Windows Insider

Down the Winding InfoPath

Use Microsoft's least-understood Office tool to create XML-based forms.

I hate forms in Microsoft Word. I really do. You know what I'm talking about -- those nasty little grey boxes that make text hard to read, jump around when you hit the Tab key, and sometimes delete too much when you try to Backspace.

Not long ago I decided I'll never use Word 2003 forms again. So, when handed yet another project that needed them, I chose to look into Microsoft's least-understood Office tool: InfoPath 2003.

Offered as a stand-alone product or bundled with Office Professional Enterprise Edition, InfoPath is an XML-based forms design tool with tight constraints on how your form conforms to an established XML schema. Whether you submit your form to a database or save it as an XML file on a file share or SharePoint server, starting a project in InfoPath is a lot like Microsoft Access. Before you ever begin designing, you must understand the data you're collecting and how you want it stored. That being said, here are six quick tips I learned that'll come in handy as you create your first InfoPath project.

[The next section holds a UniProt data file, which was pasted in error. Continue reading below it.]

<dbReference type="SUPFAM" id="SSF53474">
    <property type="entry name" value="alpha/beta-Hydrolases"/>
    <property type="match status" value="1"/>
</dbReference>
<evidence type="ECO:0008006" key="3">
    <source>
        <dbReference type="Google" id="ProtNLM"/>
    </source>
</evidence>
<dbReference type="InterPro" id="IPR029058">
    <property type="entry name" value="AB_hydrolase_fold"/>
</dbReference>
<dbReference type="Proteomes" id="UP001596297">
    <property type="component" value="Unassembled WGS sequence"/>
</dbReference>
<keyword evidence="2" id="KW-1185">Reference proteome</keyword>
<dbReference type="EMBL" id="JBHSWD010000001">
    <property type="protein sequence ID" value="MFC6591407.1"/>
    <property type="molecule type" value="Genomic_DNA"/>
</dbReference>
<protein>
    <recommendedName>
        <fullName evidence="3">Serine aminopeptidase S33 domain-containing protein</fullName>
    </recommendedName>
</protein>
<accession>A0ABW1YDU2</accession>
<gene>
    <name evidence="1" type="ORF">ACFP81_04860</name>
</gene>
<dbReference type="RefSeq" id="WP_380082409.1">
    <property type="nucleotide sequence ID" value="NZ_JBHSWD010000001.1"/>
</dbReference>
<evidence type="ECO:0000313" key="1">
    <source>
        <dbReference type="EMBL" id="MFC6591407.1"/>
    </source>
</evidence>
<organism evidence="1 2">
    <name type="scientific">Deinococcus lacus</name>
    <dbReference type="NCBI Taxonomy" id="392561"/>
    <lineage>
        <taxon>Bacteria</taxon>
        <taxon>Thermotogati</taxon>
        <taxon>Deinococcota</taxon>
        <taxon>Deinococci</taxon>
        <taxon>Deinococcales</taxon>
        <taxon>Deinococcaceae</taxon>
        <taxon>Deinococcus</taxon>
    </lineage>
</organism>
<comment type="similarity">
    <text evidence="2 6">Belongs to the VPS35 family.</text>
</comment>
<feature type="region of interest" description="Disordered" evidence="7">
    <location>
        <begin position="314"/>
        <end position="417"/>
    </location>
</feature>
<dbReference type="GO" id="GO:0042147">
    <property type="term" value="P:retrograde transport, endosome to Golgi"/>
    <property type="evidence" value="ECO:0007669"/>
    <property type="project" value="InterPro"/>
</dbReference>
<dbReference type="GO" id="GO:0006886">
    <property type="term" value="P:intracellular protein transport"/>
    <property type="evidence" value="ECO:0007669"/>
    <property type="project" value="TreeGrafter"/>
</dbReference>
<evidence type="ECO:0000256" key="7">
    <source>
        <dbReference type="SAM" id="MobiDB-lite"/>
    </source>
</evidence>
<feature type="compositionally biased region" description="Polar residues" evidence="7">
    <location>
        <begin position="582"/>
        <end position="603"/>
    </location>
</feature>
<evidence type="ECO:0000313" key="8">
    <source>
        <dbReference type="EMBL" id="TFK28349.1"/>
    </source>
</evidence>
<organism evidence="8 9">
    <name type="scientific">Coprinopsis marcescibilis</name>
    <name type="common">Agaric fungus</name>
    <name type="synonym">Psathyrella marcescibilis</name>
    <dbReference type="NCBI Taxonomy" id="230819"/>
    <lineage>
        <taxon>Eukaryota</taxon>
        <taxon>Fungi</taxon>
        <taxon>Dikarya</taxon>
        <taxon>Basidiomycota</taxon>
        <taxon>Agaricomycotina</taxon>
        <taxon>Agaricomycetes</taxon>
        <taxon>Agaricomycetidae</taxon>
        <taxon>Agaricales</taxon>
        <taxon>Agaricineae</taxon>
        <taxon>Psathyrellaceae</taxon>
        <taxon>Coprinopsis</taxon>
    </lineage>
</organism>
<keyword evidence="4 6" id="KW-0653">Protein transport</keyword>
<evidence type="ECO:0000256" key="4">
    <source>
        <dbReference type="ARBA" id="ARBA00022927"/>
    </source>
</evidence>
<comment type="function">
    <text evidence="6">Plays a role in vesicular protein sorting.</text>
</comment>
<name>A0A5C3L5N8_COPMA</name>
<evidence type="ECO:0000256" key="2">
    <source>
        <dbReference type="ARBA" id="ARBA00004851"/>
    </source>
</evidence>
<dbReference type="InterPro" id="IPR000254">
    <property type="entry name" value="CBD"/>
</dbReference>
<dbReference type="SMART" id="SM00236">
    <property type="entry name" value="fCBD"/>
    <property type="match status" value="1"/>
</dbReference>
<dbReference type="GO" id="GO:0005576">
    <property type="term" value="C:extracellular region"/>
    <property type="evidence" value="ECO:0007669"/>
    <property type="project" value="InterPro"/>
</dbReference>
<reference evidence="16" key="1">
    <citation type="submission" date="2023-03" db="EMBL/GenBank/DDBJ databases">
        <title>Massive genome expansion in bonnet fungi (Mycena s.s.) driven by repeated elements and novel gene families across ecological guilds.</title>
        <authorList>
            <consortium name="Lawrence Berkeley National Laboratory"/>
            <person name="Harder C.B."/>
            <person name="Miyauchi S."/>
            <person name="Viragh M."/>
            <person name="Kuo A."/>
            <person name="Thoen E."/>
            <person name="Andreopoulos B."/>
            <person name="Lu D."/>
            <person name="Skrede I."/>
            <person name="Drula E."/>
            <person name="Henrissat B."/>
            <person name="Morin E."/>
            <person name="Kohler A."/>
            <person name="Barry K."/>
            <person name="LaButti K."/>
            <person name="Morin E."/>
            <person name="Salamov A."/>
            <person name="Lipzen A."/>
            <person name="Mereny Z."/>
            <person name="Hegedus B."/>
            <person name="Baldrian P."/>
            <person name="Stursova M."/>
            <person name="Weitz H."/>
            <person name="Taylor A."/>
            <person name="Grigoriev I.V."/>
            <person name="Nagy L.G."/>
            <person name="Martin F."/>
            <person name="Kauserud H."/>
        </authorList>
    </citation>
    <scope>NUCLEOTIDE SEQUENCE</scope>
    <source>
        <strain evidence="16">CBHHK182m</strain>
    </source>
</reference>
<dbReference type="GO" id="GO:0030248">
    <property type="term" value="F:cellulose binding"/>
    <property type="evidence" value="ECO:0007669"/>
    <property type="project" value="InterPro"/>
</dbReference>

1. Create Your Data Source First
For simple forms that won't submit to a database, creating your XML schema is easy. As an example, open InfoPath and choose to design the sample Status Report form. You'll see that text boxes in the form map to fields in the Data Source. This is a key factor in forms design. Before you create any text or check boxes on your form, you must already have an existing entry in the data source where that box's data will be stored. In forms that don't attach to databases, you create new fields in the data source by selecting the folder group and then clicking the Add… button (see Figure 1).